AGH Scores Health Literacy Grant
BERLIN — A collaborative effort between the Arthur W. Perdue Foundation, Atlantic General Hospital (AGH), Worcester County Public Schools (WCPS) and the University of Maryland College Park School of Public Health (UMCP) will seek to develop new standards for health literacy in youth.
The goal is to develop a pilot program this year that can be incorporated into the WCPS curriculum in the 2014-2015 academic year.
There’s a big need for some kind of standards, according to Dawn Denton, community education manager for AGH.
“This year they’ll be coming up with curriculum standards, with none existing in the entire United States,” she said.
The partnership between AGH and UMCP isn’t the only factor that came together to get the ball rolling on crafting standards. The Arthur W. Perdue Foundation is also playing a big part by providing $40,000 worth of funding towards the project, which was presented to AGH Tuesday.
“At Perdue, we salute the commitment of these health care and education partners in their efforts to enhance the health and quality of life for children in Worcester County,” said Bill Hetherington, executive director of the foundation. “This curriculum will engage children in their formative years and provide valuable lessons for creating a foundation for healthy living. We’re proud to invest in their future through this funding from the foundation.”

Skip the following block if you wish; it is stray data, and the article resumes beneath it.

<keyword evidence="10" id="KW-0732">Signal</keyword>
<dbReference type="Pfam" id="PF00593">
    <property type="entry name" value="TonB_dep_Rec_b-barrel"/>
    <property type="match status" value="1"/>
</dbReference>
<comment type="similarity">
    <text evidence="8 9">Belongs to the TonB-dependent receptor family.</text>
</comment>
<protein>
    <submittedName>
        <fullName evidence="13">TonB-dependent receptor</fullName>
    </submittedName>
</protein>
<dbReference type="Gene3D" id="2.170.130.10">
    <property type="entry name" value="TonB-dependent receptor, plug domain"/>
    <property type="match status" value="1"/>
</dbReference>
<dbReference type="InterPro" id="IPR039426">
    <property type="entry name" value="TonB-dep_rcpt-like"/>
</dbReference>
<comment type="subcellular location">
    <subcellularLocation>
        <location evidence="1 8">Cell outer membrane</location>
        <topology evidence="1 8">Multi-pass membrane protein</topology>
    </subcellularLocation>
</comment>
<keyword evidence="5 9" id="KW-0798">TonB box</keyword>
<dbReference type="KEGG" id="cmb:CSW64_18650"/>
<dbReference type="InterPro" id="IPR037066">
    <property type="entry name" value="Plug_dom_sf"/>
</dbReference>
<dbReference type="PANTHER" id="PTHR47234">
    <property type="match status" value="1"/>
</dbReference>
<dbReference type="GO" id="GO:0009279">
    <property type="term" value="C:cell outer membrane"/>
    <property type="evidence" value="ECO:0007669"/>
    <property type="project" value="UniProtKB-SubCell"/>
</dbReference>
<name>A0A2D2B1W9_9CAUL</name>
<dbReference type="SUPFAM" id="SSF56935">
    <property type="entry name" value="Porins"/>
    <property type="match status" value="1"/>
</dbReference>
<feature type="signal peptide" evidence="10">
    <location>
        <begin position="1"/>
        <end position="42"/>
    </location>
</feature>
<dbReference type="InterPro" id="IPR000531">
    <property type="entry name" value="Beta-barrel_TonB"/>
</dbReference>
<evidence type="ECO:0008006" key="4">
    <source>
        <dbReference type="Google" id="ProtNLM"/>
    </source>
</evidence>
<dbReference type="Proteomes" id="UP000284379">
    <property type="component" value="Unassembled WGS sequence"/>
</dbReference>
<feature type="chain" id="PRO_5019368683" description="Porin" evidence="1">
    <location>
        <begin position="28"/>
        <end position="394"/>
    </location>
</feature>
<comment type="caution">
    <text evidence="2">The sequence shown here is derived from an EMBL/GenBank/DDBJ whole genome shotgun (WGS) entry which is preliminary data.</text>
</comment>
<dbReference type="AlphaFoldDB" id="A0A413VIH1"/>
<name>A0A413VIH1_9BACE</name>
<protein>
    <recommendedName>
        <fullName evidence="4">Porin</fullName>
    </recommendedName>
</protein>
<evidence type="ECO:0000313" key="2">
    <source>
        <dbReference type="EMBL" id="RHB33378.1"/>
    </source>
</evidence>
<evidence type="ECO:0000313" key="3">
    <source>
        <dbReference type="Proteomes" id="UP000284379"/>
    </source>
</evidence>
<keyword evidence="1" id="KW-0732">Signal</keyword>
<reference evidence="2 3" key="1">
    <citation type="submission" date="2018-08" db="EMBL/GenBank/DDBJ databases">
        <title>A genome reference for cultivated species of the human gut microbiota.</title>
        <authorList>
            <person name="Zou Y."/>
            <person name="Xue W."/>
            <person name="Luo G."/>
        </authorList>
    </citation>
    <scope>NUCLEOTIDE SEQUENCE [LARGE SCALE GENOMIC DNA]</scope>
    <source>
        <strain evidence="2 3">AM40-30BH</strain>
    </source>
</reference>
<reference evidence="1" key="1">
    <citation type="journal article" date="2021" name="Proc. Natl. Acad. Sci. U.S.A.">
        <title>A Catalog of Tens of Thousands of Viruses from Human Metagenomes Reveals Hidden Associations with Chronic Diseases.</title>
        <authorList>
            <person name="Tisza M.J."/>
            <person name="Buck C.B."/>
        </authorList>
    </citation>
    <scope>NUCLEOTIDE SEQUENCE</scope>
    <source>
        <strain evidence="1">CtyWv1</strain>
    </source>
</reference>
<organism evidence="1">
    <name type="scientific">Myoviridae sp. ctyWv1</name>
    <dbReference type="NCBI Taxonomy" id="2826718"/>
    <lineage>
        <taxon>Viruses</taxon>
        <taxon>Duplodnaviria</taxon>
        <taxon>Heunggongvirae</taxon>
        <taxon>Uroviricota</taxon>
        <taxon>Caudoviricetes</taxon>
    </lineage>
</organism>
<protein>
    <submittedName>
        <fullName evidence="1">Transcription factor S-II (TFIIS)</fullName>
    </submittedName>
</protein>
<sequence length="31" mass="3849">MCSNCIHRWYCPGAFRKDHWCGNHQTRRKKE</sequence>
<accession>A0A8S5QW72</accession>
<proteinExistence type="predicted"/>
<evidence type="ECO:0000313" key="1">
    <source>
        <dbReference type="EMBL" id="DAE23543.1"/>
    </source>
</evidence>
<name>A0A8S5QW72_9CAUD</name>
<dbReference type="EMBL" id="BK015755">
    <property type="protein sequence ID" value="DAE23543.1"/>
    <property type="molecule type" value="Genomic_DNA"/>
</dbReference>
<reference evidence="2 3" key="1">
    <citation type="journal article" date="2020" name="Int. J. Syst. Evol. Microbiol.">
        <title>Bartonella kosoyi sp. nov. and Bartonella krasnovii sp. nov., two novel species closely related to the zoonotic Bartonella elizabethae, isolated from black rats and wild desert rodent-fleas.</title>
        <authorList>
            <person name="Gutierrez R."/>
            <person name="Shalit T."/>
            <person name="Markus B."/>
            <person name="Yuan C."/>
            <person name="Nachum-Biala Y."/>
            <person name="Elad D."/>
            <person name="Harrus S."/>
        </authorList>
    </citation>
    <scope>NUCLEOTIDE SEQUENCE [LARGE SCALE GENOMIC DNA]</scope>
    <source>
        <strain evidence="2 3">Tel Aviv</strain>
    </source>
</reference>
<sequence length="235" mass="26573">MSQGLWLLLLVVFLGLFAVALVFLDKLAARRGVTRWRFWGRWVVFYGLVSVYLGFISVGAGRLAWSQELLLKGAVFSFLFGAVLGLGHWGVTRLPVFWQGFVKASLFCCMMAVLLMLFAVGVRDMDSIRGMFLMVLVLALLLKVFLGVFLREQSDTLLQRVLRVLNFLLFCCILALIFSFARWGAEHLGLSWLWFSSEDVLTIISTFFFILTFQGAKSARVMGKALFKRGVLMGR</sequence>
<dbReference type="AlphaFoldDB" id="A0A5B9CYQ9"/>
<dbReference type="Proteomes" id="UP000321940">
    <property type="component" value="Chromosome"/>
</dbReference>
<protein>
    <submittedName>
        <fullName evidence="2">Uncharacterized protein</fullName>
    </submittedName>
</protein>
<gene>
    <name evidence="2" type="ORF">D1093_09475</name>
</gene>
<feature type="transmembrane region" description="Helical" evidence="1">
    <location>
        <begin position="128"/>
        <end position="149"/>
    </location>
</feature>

That donation will be money well spent, promised AGH leadership. Once new standards are developed and implemented, children in grades K-12 will finally have a comprehensive program available to teach them the basic building blocks of good health, said Laura Deeley Bren, chair of the AGH Foundation.
“The hospital is incredibly grateful to the Perdue Foundation for supporting this exciting project. We have the opportunity to instill basic understanding and appreciation for health and wellness – and what medical care can and cannot do for you – in people at a very early age,” she said. “We will be providing them an invaluable foundation for future health.”
AGH CEO Michael Franklin said that health literacy is an often overlooked but incredibly important tool in combating the most common preventable health problems.
“Improving the health literacy of the next generation is critical to the adoption of healthier lifestyles and proper utilization of healthcare services,” he said. “Individuals have to understand basic health principles before they can become active and effective partners in their own care. We’re very pleased with the plan that has been put in place for the Worcester County Public Schools.”
What health literacy means for each grade will be different, added Franklin. For younger students, it could be as simple as promoting good hygiene. In other grades, it could mean everything from learning how to read medicine and food labels critically to basic nutrition.
“It goes beyond just eat the right foods and really gets into what that all means,” Franklin said.
The underlying thread for all grades will be a structured set of standards that are not in place anywhere in the country today. Once developed, the standards created by the Herschel S. Horowitz Center for Health Literacy at UMCP are expected to be adopted by other Maryland public schools. AGH hopes that the final product will be easy to integrate into every grade level and will allow teachers in subjects like math, reading and social studies to offer practical health education directly through some of their lessons.